This means, in practice, that at a family meal the father and mother, being the persons of highest rank in the family unit, take the first mouthfuls, followed by the other family members in descending order of age. Once this 'first tasting' has been accomplished, the meal appears to be free for all, but in fact is still subject to rules, for example that no-one should help himself at the same time as anyone else or go in front of a person of higher rank, which would cause that person to lose piep.

A guest must observe the same rules, and also additional ones. If he begins to eat without first being invited to do so by his host or hostess, he will be deemed to have no piep at all. (The logic here is that it is only someone who has nothing who is entitled to appropriate what belongs to others.) He may not continue eating after the others have finished. If he is still hungry, it will be necessary for at least one member of the household to continue eating with him.  However, even so, he cannot go on indefinitely, for custom requires that he should leave something on his plate. If he were not to do so, the host's piep would suffer, since it would seem that he had not provided enough.

It follows from this last point that the Lao practice is to prepare more food than will be consumed. This practice is not effected by serving a large number of successive 'courses', as in the west, but by laying out a wide variety of foods at once, in such abundance as to ensure that everyone will have as much as he or she may fancy of anything. This ideal situation may not always be achieved; but it is always the aim.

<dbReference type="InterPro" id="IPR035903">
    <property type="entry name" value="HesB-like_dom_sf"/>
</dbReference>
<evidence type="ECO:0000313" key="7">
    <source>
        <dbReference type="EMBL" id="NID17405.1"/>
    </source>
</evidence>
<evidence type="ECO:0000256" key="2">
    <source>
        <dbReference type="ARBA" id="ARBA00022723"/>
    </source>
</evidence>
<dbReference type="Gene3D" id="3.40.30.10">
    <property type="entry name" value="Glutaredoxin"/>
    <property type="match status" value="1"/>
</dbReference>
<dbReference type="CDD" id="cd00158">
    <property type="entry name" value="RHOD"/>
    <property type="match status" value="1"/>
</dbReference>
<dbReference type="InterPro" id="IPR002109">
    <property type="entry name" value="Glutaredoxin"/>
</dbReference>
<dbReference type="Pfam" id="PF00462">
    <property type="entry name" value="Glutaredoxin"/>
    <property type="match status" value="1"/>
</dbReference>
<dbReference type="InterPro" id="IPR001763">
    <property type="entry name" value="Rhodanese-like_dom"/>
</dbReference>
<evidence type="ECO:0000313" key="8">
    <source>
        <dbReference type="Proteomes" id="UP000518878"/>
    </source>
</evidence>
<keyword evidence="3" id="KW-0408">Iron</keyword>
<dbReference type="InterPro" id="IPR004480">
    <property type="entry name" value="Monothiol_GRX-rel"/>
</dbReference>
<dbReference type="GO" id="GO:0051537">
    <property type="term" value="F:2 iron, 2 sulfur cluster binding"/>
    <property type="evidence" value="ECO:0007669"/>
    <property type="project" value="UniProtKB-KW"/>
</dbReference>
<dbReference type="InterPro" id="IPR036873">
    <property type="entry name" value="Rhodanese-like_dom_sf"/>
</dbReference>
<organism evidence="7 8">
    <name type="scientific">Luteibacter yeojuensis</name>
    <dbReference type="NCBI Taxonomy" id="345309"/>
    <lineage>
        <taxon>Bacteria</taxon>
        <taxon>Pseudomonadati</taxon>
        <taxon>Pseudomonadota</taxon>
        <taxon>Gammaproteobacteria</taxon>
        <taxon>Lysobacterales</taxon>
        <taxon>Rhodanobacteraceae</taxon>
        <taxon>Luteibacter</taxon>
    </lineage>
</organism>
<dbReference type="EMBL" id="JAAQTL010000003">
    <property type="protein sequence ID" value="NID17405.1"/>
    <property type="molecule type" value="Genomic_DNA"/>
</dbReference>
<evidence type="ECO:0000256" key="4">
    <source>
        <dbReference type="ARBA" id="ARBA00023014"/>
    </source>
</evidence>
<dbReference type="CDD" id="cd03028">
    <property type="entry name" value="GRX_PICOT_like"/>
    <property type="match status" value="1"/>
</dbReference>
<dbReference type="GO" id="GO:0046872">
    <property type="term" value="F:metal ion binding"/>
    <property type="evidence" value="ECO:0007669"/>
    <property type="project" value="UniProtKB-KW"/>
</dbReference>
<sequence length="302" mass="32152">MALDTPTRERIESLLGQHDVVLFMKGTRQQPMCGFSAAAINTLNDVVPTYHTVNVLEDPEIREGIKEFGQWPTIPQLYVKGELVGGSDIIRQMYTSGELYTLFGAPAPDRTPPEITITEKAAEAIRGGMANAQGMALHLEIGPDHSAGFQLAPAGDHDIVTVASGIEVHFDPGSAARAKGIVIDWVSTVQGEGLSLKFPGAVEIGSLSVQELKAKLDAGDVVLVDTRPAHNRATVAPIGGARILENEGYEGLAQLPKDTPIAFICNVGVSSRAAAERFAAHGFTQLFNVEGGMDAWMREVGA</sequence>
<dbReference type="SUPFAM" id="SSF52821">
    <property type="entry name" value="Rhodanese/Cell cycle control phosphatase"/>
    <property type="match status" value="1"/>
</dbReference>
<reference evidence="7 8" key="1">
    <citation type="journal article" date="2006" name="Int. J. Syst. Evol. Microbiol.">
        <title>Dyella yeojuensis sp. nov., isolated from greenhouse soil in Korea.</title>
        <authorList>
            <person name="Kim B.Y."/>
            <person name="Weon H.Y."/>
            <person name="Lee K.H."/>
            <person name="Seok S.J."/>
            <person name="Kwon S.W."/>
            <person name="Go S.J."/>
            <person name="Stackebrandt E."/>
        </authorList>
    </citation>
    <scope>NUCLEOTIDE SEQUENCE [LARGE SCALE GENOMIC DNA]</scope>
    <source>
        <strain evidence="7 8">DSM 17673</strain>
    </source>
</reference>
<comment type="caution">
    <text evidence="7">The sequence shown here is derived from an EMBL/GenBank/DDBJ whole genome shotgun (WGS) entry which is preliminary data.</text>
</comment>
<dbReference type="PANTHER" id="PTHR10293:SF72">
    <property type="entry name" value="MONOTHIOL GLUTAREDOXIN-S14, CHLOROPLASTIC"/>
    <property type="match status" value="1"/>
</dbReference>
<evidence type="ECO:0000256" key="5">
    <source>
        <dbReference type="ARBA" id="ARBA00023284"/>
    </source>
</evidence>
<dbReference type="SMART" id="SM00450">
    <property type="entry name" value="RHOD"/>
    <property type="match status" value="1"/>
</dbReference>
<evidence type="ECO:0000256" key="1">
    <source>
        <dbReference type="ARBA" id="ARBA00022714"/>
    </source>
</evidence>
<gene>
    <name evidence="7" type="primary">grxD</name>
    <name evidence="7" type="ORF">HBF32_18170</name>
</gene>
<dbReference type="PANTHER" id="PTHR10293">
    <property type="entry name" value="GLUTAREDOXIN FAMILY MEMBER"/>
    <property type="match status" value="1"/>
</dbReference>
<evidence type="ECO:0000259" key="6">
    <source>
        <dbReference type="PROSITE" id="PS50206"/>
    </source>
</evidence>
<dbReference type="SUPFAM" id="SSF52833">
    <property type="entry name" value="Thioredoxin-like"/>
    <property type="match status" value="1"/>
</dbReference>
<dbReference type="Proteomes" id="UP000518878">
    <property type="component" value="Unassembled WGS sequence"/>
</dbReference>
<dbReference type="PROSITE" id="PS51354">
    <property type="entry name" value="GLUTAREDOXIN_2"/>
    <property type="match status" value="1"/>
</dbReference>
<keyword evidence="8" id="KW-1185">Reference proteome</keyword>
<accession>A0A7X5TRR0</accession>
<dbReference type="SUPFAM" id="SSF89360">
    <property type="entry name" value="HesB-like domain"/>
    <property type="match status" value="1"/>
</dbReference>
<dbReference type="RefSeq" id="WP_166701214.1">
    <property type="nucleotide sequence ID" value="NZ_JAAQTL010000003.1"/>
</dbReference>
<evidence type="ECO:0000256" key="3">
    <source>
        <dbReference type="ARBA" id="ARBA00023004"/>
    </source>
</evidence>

The Significance of Certain Foods

This is a very complex subject, and can only be touched on here, to show that the various foodstuffs have their own special kinds of status and that this fact has to be kept in mind when considering Lao recipes.

I am emboldened, and indeed, enabled, to touch on the matter as a result of the publication of an interesting comparison between the peppers (the fruits of the genus CAPSICUM), black pepper (the condiment), and ginger.*

It emerges from this study that all these three spices (to use the term in its broadest sense) have one thing in common, namely that they belong to the first of three classes of plants which the Lao distinguish for medicinal purposes.  This is the class of 'hot' or 'chauds' plants, for which the Lao term is hon. The second class is that of the 'cold' (yen) plants, which produce a cooling and re-freshing effect instead of a heating and fiery one. The third class consists of those plants which are neutral in this respect.